"Welcome to the world of the working poor" sings Michigan troubadour Drew Nelson on Tilt-A-Whirl's opening track, "Promised Land," making it clear from the outset what kind of ride you're in for. Throughout the album, Nelson gives voice to the kind of blue-collar folks who have occupied songs by poets of the proletariat like Bruce Springsteen, Steve Earle, and Dave Alvin over the years. But Tilt-A-Whirl, Nelson's first release for the Red House label, arrives at a crucial time for such a writer. In the post-bank-bailout Occupy era, the plight of the working class (and of those less fortunate than them) has come more sharply into focus than ever before. It's no coincidence, for instance, that Springsteen's contemporaneous Wrecking Ball album turned out to be the Boss' most visceral, impactful outing in years. So if ever there were a moment for Nelson to shine, this would seem to be it. Fortunately for him and for us, he doesn't squander the opportunity, even though he probably didn't view things in that context when he put these songs together. Writing from the perspective of characters like the disenfranchised laborer in the aforementioned "Promised Land" and the star-crossed lovers in the migrant-worker-meets-small-town-farm-girl tale "Danny and Maria," Nelson sounds so natural that it's obvious this has been his métier for a good long while. This kind of writing isn't easy to do without descending into the Three P's: platitudes, pretension, or pedantry. That he's able to pull it off to begin with is impressive enough; keyboardist Michael Crittenden's sympathetic production, splitting the difference between full-bodied roots rock and folk-flavored Americana, puts Tilt-A-Whirl definitively over the top.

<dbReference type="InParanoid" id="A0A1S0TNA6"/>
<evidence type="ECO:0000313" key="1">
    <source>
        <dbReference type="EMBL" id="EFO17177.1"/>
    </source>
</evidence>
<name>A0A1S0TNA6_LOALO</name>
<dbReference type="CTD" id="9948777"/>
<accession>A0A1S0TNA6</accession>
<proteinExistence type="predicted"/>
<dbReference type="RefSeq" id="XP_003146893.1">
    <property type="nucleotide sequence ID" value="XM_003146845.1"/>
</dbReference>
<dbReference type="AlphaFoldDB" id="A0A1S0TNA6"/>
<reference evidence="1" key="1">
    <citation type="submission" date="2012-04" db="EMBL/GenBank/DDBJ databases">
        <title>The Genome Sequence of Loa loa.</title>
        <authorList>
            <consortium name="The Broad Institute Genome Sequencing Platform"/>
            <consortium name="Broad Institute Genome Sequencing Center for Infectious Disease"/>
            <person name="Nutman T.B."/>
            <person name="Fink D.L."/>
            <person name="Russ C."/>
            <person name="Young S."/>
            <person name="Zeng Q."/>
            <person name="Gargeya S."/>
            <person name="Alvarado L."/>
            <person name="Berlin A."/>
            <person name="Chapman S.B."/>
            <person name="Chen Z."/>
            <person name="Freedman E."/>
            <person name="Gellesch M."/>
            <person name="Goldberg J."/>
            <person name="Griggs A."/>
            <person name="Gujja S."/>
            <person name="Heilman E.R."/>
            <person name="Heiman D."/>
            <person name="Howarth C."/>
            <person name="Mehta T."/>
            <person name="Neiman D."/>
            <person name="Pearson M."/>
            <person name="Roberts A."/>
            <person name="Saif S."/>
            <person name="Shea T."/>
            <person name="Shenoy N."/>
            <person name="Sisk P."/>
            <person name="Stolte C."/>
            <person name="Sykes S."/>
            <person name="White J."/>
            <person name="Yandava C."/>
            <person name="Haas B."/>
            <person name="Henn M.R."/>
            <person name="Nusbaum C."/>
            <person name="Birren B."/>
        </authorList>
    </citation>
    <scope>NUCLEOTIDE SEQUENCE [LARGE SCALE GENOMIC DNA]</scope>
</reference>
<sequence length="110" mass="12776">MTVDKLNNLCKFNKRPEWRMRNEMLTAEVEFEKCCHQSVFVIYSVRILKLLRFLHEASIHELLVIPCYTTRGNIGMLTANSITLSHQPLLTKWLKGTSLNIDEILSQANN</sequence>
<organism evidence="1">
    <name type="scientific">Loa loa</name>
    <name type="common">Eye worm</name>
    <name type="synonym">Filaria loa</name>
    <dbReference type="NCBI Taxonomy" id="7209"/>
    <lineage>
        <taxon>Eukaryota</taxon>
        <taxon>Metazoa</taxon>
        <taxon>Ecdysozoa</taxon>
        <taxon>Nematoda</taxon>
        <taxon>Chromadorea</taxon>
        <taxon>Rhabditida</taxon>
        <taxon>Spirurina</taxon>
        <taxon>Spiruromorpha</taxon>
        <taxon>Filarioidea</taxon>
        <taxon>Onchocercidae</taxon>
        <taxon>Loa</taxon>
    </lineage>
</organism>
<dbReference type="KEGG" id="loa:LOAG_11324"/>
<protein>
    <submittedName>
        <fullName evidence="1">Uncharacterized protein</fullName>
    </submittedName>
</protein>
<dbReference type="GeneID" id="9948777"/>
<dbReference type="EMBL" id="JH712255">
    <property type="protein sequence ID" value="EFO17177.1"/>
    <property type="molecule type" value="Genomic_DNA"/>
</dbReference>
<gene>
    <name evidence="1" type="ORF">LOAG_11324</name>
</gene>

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AllMusic Review by James Allen